Thousands of St. Albert residents will face a challenge today as they walk up to their trash cans: what to put where?
St. Albert's waste collection system undergoes a revolution today as the city introduces a number of changes to what it does with its garbage. Not only is it switching landfills and trucks, but it is also introducing curbside organic waste collection. That means residents will have to learn how to split their waste between the brown trash and the green organic carts.
City staffers have been getting about 150 calls a day about the changes, says environmental co-ordinator Meghan Myers, most of which involve cart delivery. Deliveries should be finished today, with about 750 cart swap-outs to follow in the next few weeks. A large bin will also arrive at the recycling depot to collect tagged trash bags people can't fit in their carts.
The Gazette asked solid waste program co-ordinator Christian Benson to show us how to sort trash. "I'm really surprised at what's considered organic," he says. "You really don't have a large amount that's going to the landfill waste stream anymore."
Two big changes kick in this June 1, Benson says. "The first is our moving to an automated waste program." Instead of slinging bags into the back of a truck, trash collectors will now use a robotic arm to tip carts into their vehicles — a change the 2008 solid waste review said would save the city money on labour. The blue bags for recycling will still be slung by hand.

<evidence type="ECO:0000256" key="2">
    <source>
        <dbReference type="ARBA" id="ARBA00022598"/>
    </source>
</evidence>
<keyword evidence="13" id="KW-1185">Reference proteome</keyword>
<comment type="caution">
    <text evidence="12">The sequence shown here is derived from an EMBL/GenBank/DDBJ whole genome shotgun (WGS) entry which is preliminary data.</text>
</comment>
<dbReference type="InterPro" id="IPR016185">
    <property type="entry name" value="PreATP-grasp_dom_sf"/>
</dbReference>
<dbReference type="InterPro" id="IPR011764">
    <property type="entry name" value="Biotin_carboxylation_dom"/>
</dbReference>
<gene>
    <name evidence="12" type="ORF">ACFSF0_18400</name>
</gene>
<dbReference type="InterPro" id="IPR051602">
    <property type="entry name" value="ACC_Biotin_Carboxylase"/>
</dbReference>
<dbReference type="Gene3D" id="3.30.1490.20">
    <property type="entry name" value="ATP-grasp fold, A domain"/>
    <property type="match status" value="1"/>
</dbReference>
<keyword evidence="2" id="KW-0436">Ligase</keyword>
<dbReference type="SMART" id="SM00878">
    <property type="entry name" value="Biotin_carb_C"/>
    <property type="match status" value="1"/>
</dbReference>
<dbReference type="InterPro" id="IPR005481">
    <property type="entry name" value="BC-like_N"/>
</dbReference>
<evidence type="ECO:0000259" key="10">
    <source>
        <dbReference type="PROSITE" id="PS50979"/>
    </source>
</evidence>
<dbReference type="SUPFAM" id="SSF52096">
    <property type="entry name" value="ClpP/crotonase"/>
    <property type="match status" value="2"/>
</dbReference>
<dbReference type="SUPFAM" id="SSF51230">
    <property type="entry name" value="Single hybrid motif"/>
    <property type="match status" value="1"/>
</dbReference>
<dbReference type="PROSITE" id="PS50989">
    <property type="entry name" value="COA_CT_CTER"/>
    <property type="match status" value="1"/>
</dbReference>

Three trucks will now visit each house on garbage day — one for the brown trash cart, one for the green organic cart, and one for the blue recyclable bag. The blue bag truck will visit every week. The green cart truck will visit every week from April to October and every other week from October to April. Brown carts will be collected every other week.
Garbage day will also be fixed for each neighbourhood, Benson continues. The old system had a floating schedule that shifted whenever there was a holiday. The new one sets a specific day of the week for each neighbourhood — Wednesday for Forest Lawn, for example, and Thursday for Akinsdale. "If I'm Tuesday now, I'll be Tuesday forever."
If that day is a holiday, garbage will be collected on the next open day for that week only.
Green or brown?
The second change is the introduction of curbside organic recycling.
Benson cuts into a typical bag of trash he borrowed from his house. The blue bag here has recyclables, he says — bottles, flyers and paper. This white bag has a polystyrene container, some cups and a tube of toothpaste, all of which are trash. In the compostable bag are buns, eggs, coffee grounds and paper towels.
"Anything that was once living can be considered organic," Benson notes, so food, grass, pizza boxes and paper towels all go into the green bin. Clean paper, cans and bottles are recyclable, so they go in the blue bag. Thin plastic wrappers and rusty cans are not living and not recyclable, so they go in the trash.
Composite items such as dental floss and feminine hygiene products are not fully organic, he continues, and should go in the trash. Ash is organic, but should only be put in the green cart if it's very, very cool — hot ash could set your cart on fire.
Pet waste is technically organic, Benson says, but Roseridge Landfill isn't sure how it will affect its compost. "We don't want to include a product they have issues with," so they're asking all residents to put poop in the brown trash cart for now.
Any questions on what goes where should go to [email protected] or 780-459-1520.